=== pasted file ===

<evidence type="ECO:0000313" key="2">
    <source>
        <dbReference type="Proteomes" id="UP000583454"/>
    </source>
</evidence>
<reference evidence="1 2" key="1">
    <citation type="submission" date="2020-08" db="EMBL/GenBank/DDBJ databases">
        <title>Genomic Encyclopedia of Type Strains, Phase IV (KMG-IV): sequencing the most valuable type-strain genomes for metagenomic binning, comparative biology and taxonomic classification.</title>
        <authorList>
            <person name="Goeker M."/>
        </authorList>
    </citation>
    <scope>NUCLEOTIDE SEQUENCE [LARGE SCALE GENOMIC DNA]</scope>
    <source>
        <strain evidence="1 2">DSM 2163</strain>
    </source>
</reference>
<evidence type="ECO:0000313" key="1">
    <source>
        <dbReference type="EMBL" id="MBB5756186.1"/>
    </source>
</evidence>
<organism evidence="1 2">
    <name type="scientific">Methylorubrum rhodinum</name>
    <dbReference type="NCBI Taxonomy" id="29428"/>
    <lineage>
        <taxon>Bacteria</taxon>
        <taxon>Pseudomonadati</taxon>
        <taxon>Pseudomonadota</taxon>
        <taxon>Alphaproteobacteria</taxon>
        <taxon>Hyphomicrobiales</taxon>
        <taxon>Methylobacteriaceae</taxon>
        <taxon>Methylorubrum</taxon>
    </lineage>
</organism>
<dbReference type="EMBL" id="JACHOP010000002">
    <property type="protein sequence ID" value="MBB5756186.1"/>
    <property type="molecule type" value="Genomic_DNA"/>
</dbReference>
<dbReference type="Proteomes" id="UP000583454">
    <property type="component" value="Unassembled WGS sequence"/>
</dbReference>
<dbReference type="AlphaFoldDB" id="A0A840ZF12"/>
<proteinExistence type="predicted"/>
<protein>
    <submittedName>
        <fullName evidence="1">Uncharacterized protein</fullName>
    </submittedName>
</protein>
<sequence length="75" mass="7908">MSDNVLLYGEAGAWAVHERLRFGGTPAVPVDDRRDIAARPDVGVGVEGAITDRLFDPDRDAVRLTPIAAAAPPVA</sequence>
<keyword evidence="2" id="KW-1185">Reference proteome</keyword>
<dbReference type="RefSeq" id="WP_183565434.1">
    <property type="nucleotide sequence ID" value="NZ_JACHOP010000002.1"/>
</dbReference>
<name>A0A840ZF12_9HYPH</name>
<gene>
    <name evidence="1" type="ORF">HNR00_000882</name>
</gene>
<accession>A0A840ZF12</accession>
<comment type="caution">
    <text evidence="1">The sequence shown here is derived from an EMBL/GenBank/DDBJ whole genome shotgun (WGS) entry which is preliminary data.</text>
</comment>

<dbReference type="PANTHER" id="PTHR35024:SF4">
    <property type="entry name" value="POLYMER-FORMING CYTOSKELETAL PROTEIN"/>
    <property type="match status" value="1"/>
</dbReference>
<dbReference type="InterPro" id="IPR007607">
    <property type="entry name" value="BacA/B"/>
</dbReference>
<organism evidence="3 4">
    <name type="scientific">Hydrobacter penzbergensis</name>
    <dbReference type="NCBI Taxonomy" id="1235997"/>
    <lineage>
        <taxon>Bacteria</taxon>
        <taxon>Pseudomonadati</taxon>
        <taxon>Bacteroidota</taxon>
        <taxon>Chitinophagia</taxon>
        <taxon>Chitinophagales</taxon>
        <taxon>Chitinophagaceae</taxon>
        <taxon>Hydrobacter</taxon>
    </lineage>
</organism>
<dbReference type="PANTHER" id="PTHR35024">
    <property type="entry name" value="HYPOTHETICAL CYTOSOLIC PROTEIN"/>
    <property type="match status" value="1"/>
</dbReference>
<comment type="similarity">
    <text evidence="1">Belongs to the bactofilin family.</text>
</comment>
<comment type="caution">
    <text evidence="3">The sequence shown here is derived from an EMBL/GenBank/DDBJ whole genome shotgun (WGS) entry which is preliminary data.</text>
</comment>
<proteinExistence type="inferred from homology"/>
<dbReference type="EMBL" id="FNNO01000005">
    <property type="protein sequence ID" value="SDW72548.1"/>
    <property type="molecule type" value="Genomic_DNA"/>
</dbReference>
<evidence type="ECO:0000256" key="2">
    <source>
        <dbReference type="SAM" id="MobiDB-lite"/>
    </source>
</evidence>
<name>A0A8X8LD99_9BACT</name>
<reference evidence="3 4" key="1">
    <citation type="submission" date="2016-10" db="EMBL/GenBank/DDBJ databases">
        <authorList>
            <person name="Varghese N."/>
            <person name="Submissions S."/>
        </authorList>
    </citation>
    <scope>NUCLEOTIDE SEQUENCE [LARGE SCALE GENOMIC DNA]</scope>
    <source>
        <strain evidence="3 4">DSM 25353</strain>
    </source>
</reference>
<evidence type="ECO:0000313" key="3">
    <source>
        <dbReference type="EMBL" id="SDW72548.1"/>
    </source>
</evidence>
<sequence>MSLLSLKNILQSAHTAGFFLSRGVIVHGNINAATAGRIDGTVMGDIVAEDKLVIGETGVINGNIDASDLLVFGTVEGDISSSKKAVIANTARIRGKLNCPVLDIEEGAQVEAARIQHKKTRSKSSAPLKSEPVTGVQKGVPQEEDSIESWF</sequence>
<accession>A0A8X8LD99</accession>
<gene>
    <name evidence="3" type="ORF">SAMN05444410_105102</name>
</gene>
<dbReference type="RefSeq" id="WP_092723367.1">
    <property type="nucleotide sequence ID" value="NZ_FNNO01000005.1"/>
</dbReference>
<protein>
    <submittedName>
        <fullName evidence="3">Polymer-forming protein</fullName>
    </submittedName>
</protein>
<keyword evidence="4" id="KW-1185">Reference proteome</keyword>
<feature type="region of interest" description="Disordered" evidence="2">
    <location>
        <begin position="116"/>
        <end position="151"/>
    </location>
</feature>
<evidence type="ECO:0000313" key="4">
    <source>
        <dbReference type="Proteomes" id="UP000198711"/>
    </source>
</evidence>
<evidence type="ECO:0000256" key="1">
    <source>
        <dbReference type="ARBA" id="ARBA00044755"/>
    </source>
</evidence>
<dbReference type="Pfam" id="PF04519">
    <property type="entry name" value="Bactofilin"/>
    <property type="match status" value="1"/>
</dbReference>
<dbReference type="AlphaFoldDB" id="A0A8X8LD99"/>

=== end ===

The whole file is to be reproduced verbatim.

<evidence type="ECO:0000313" key="2">
    <source>
        <dbReference type="Proteomes" id="UP000583454"/>
    </source>
</evidence>
<reference evidence="1 2" key="1">
    <citation type="submission" date="2020-08" db="EMBL/GenBank/DDBJ databases">
        <title>Genomic Encyclopedia of Type Strains, Phase IV (KMG-IV): sequencing the most valuable type-strain genomes for metagenomic binning, comparative biology and taxonomic classification.</title>
        <authorList>
            <person name="Goeker M."/>
        </authorList>
    </citation>
    <scope>NUCLEOTIDE SEQUENCE [LARGE SCALE GENOMIC DNA]</scope>
    <source>
        <strain evidence="1 2">DSM 2163</strain>
    </source>
</reference>
<evidence type="ECO:0000313" key="1">
    <source>
        <dbReference type="EMBL" id="MBB5756186.1"/>
    </source>
</evidence>
<organism evidence="1 2">
    <name type="scientific">Methylorubrum rhodinum</name>
    <dbReference type="NCBI Taxonomy" id="29428"/>
    <lineage>
        <taxon>Bacteria</taxon>
        <taxon>Pseudomonadati</taxon>
        <taxon>Pseudomonadota</taxon>
        <taxon>Alphaproteobacteria</taxon>
        <taxon>Hyphomicrobiales</taxon>
        <taxon>Methylobacteriaceae</taxon>
        <taxon>Methylorubrum</taxon>
    </lineage>
</organism>
<dbReference type="EMBL" id="JACHOP010000002">
    <property type="protein sequence ID" value="MBB5756186.1"/>
    <property type="molecule type" value="Genomic_DNA"/>
</dbReference>
<dbReference type="Proteomes" id="UP000583454">
    <property type="component" value="Unassembled WGS sequence"/>
</dbReference>
<dbReference type="AlphaFoldDB" id="A0A840ZF12"/>
<proteinExistence type="predicted"/>
<protein>
    <submittedName>
        <fullName evidence="1">Uncharacterized protein</fullName>
    </submittedName>
</protein>
<sequence length="75" mass="7908">MSDNVLLYGEAGAWAVHERLRFGGTPAVPVDDRRDIAARPDVGVGVEGAITDRLFDPDRDAVRLTPIAAAAPPVA</sequence>
<keyword evidence="2" id="KW-1185">Reference proteome</keyword>
<dbReference type="RefSeq" id="WP_183565434.1">
    <property type="nucleotide sequence ID" value="NZ_JACHOP010000002.1"/>
</dbReference>
<name>A0A840ZF12_9HYPH</name>
<gene>
    <name evidence="1" type="ORF">HNR00_000882</name>
</gene>
<accession>A0A840ZF12</accession>
<comment type="caution">
    <text evidence="1">The sequence shown here is derived from an EMBL/GenBank/DDBJ whole genome shotgun (WGS) entry which is preliminary data.</text>
</comment>

<dbReference type="PANTHER" id="PTHR35024:SF4">
    <property type="entry name" value="POLYMER-FORMING CYTOSKELETAL PROTEIN"/>
    <property type="match status" value="1"/>
</dbReference>
<dbReference type="InterPro" id="IPR007607">
    <property type="entry name" value="BacA/B"/>
</dbReference>
<organism evidence="3 4">
    <name type="scientific">Hydrobacter penzbergensis</name>
    <dbReference type="NCBI Taxonomy" id="1235997"/>
    <lineage>
        <taxon>Bacteria</taxon>
        <taxon>Pseudomonadati</taxon>
        <taxon>Bacteroidota</taxon>
        <taxon>Chitinophagia</taxon>
        <taxon>Chitinophagales</taxon>
        <taxon>Chitinophagaceae</taxon>
        <taxon>Hydrobacter</taxon>
    </lineage>
</organism>
<dbReference type="PANTHER" id="PTHR35024">
    <property type="entry name" value="HYPOTHETICAL CYTOSOLIC PROTEIN"/>
    <property type="match status" value="1"/>
</dbReference>
<comment type="similarity">
    <text evidence="1">Belongs to the bactofilin family.</text>
</comment>
<comment type="caution">
    <text evidence="3">The sequence shown here is derived from an EMBL/GenBank/DDBJ whole genome shotgun (WGS) entry which is preliminary data.</text>
</comment>
<proteinExistence type="inferred from homology"/>
<dbReference type="EMBL" id="FNNO01000005">
    <property type="protein sequence ID" value="SDW72548.1"/>
    <property type="molecule type" value="Genomic_DNA"/>
</dbReference>
<evidence type="ECO:0000256" key="2">
    <source>
        <dbReference type="SAM" id="MobiDB-lite"/>
    </source>
</evidence>
<name>A0A8X8LD99_9BACT</name>
<reference evidence="3 4" key="1">
    <citation type="submission" date="2016-10" db="EMBL/GenBank/DDBJ databases">
        <authorList>
            <person name="Varghese N."/>
            <person name="Submissions S."/>
        </authorList>
    </citation>
    <scope>NUCLEOTIDE SEQUENCE [LARGE SCALE GENOMIC DNA]</scope>
    <source>
        <strain evidence="3 4">DSM 25353</strain>
    </source>
</reference>
<evidence type="ECO:0000313" key="3">
    <source>
        <dbReference type="EMBL" id="SDW72548.1"/>
    </source>
</evidence>
<sequence>MSLLSLKNILQSAHTAGFFLSRGVIVHGNINAATAGRIDGTVMGDIVAEDKLVIGETGVINGNIDASDLLVFGTVEGDISSSKKAVIANTARIRGKLNCPVLDIEEGAQVEAARIQHKKTRSKSSAPLKSEPVTGVQKGVPQEEDSIESWF</sequence>
<accession>A0A8X8LD99</accession>
<gene>
    <name evidence="3" type="ORF">SAMN05444410_105102</name>
</gene>
<dbReference type="RefSeq" id="WP_092723367.1">
    <property type="nucleotide sequence ID" value="NZ_FNNO01000005.1"/>
</dbReference>
<protein>
    <submittedName>
        <fullName evidence="3">Polymer-forming protein</fullName>
    </submittedName>
</protein>
<keyword evidence="4" id="KW-1185">Reference proteome</keyword>
<feature type="region of interest" description="Disordered" evidence="2">
    <location>
        <begin position="116"/>
        <end position="151"/>
    </location>
</feature>
<evidence type="ECO:0000313" key="4">
    <source>
        <dbReference type="Proteomes" id="UP000198711"/>
    </source>
</evidence>
<evidence type="ECO:0000256" key="1">
    <source>
        <dbReference type="ARBA" id="ARBA00044755"/>
    </source>
</evidence>
<dbReference type="Pfam" id="PF04519">
    <property type="entry name" value="Bactofilin"/>
    <property type="match status" value="1"/>
</dbReference>
<dbReference type="AlphaFoldDB" id="A0A8X8LD99"/>